Finally! Initially I was looking forward to write a blog about my experience in Philadelphia. I played in the World Open and the Philadelphia International, both of which were extremely difficult tournaments for me. If you exclude a default win in the final round of the World Open, I scored 2.5/8 in the World Open and 3/9 in the Philadelphia International. This run of games was not without its highlights, as I achieved what I would say was my best ever result when I drew as Black against an International Master. It is true that I have drawn as Black against a Grandmaster before, but that was a short draw in the Lasker, but my draw against the IM lasted over five hours and finished past midnight. However, for the most part I was playing very bad chess in Philly. What was going wrong? There are three main reasons:
1) Openings Normally openings are my strength, but I felt that Philly almost came too soon as I did not have sufficient time before the tournament started to look at all my openings so I was comfortable with them. Recently I changed my repertoire with Black and with White I had decided to play lots of sidelines which I have studied a lot, but when playing strong opposition it is very rare to get an objective advantage out of these lines. Also, I could have worked harder before Philadelphia. It is difficult to motivate yourself sometimes to work hard!
2) Time management In Philadelphia the time control was two hours for the first forty moves followed by thirty minutes to completion with a ten second delay. This is obviously a very long time control, so naturally I tried to use this to my advantage by spending a long time on my moves in search of perfection. During the Philadelphia International, the Tournament Director asked my if I would like to use a MonRoi to record my moves, rather than a scoresheet. They are really good since Dad could follow my game from the hotel room with an engine and see how long I was spending on my moves. (Don't worry - we weren't cheating!) What was interesting was that my mistakes were made on moves which I spent a lot of time on, and nine times out of ten they were unnatural moves that were made based on lots of calculation. Also, calculation tires you out quickly, which can hurt you in a tournament that is eighteen rounds and ten days long with no rest days.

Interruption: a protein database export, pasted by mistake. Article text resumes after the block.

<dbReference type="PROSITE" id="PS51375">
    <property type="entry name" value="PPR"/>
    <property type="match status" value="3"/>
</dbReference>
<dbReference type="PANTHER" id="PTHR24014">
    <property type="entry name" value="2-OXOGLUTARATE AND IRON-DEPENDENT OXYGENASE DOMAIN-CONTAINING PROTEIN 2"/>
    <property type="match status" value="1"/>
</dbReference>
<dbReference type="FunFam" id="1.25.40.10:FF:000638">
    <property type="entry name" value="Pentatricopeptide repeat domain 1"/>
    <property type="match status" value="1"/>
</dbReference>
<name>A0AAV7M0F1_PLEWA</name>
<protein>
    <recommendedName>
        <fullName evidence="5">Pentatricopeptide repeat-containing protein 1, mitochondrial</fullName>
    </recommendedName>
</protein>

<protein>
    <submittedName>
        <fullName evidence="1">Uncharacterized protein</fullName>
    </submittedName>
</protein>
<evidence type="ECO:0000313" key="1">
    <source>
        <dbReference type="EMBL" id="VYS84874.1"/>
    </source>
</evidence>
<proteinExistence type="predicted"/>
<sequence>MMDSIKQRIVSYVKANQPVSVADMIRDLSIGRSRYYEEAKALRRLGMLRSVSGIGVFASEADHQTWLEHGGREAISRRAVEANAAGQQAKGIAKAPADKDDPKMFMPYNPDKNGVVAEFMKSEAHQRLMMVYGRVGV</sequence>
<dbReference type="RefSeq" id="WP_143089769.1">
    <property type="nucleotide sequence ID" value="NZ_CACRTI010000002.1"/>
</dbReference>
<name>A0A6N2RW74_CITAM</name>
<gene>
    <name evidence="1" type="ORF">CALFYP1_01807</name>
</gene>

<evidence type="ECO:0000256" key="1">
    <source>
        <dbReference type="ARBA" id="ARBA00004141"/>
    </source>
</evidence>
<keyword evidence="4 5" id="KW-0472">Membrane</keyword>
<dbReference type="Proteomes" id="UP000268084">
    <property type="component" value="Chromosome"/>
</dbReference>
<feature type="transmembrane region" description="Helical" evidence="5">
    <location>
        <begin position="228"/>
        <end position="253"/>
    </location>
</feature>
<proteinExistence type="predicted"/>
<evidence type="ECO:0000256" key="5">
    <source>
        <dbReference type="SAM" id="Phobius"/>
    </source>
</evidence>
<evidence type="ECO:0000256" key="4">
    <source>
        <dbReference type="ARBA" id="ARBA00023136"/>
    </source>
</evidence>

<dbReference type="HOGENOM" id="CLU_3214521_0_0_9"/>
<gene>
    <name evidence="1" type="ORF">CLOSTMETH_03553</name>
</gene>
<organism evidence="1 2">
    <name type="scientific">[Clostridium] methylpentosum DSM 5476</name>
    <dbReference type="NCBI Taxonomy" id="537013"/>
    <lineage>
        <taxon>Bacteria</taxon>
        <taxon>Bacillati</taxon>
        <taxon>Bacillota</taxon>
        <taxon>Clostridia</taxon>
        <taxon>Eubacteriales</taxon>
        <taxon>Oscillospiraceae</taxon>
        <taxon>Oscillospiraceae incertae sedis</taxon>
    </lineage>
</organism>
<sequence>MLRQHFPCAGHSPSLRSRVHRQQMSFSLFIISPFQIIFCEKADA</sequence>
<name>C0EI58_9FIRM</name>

3) Confidence! When playing badly, inconsistently, getting into time trouble, and being underprepared, it is very difficult to have confidence. When someone has a lot of confidence, it is difficult to stop them. Just think back to 2014 when Fabiano Caruana ran away with the Sinquefield Cup on 7/7.
So when I arrived home, I decided to do something about these problems. Initially, it did not seem a very good idea to enter the Southern Open because it was only two weeks after Philadelphia and I wanted to work on those games. However, in the end I decided to because I love playing, but moreover I wanted to gain confidence. That explains why I opted the U2100 section rather than the Open which I normally enter. I decided to play the three-day schedule as usual because I have only had one experience with the two-day schedule and that did not go very well. I had very little break between games, I found it difficult to mentally adjust between games and adjust to the different time control. Next, I told myself that I would play quicker in the Southern Open. As it happens, the time control in the Southern Open was identical to Philly except you had twenty minutes less at the start of the game. When you play quicker, you doubt yourself less, play more natural moves and do not tire yourself out so much.